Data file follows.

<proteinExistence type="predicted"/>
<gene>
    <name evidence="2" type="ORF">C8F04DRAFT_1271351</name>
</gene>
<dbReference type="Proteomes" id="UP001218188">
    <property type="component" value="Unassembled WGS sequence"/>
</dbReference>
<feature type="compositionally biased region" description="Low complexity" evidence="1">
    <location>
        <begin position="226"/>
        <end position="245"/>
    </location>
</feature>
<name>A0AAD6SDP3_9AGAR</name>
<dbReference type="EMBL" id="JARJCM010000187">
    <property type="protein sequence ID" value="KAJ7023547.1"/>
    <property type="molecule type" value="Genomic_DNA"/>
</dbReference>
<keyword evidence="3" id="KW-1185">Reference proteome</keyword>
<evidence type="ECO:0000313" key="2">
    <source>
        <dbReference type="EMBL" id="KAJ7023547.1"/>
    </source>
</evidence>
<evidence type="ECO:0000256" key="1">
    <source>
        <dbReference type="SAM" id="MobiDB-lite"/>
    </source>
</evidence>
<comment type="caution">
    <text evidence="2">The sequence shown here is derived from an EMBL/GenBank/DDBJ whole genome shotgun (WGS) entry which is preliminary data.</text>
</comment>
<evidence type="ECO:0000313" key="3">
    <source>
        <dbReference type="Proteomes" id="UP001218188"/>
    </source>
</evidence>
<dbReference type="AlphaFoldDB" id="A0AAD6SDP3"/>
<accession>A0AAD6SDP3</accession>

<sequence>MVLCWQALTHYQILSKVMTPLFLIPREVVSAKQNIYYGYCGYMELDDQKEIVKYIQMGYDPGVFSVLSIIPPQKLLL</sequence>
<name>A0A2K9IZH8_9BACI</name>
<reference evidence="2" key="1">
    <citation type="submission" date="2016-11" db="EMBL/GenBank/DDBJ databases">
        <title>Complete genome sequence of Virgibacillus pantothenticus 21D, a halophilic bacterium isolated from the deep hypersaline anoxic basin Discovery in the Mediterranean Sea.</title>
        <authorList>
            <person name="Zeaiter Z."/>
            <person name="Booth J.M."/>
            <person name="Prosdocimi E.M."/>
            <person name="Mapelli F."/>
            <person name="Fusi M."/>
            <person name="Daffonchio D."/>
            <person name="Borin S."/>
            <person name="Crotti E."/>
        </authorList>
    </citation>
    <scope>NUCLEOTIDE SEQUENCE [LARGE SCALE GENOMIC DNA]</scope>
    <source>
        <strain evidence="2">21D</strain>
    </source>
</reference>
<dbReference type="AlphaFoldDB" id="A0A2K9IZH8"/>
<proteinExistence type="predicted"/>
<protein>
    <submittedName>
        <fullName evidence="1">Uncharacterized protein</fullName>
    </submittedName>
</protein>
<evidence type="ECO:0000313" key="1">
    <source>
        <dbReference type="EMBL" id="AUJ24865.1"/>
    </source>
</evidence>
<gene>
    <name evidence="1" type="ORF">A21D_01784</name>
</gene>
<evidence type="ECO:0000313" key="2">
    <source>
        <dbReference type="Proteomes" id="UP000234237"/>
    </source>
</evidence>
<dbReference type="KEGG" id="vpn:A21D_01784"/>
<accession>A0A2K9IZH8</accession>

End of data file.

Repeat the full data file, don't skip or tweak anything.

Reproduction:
<proteinExistence type="predicted"/>
<gene>
    <name evidence="2" type="ORF">C8F04DRAFT_1271351</name>
</gene>
<dbReference type="Proteomes" id="UP001218188">
    <property type="component" value="Unassembled WGS sequence"/>
</dbReference>
<feature type="compositionally biased region" description="Low complexity" evidence="1">
    <location>
        <begin position="226"/>
        <end position="245"/>
    </location>
</feature>
<name>A0AAD6SDP3_9AGAR</name>
<dbReference type="EMBL" id="JARJCM010000187">
    <property type="protein sequence ID" value="KAJ7023547.1"/>
    <property type="molecule type" value="Genomic_DNA"/>
</dbReference>
<keyword evidence="3" id="KW-1185">Reference proteome</keyword>
<evidence type="ECO:0000313" key="2">
    <source>
        <dbReference type="EMBL" id="KAJ7023547.1"/>
    </source>
</evidence>
<evidence type="ECO:0000256" key="1">
    <source>
        <dbReference type="SAM" id="MobiDB-lite"/>
    </source>
</evidence>
<comment type="caution">
    <text evidence="2">The sequence shown here is derived from an EMBL/GenBank/DDBJ whole genome shotgun (WGS) entry which is preliminary data.</text>
</comment>
<evidence type="ECO:0000313" key="3">
    <source>
        <dbReference type="Proteomes" id="UP001218188"/>
    </source>
</evidence>
<dbReference type="AlphaFoldDB" id="A0AAD6SDP3"/>
<accession>A0AAD6SDP3</accession>

<sequence>MVLCWQALTHYQILSKVMTPLFLIPREVVSAKQNIYYGYCGYMELDDQKEIVKYIQMGYDPGVFSVLSIIPPQKLLL</sequence>
<name>A0A2K9IZH8_9BACI</name>
<reference evidence="2" key="1">
    <citation type="submission" date="2016-11" db="EMBL/GenBank/DDBJ databases">
        <title>Complete genome sequence of Virgibacillus pantothenticus 21D, a halophilic bacterium isolated from the deep hypersaline anoxic basin Discovery in the Mediterranean Sea.</title>
        <authorList>
            <person name="Zeaiter Z."/>
            <person name="Booth J.M."/>
            <person name="Prosdocimi E.M."/>
            <person name="Mapelli F."/>
            <person name="Fusi M."/>
            <person name="Daffonchio D."/>
            <person name="Borin S."/>
            <person name="Crotti E."/>
        </authorList>
    </citation>
    <scope>NUCLEOTIDE SEQUENCE [LARGE SCALE GENOMIC DNA]</scope>
    <source>
        <strain evidence="2">21D</strain>
    </source>
</reference>
<dbReference type="AlphaFoldDB" id="A0A2K9IZH8"/>
<proteinExistence type="predicted"/>
<protein>
    <submittedName>
        <fullName evidence="1">Uncharacterized protein</fullName>
    </submittedName>
</protein>
<evidence type="ECO:0000313" key="1">
    <source>
        <dbReference type="EMBL" id="AUJ24865.1"/>
    </source>
</evidence>
<gene>
    <name evidence="1" type="ORF">A21D_01784</name>
</gene>
<evidence type="ECO:0000313" key="2">
    <source>
        <dbReference type="Proteomes" id="UP000234237"/>
    </source>
</evidence>
<dbReference type="KEGG" id="vpn:A21D_01784"/>
<accession>A0A2K9IZH8</accession>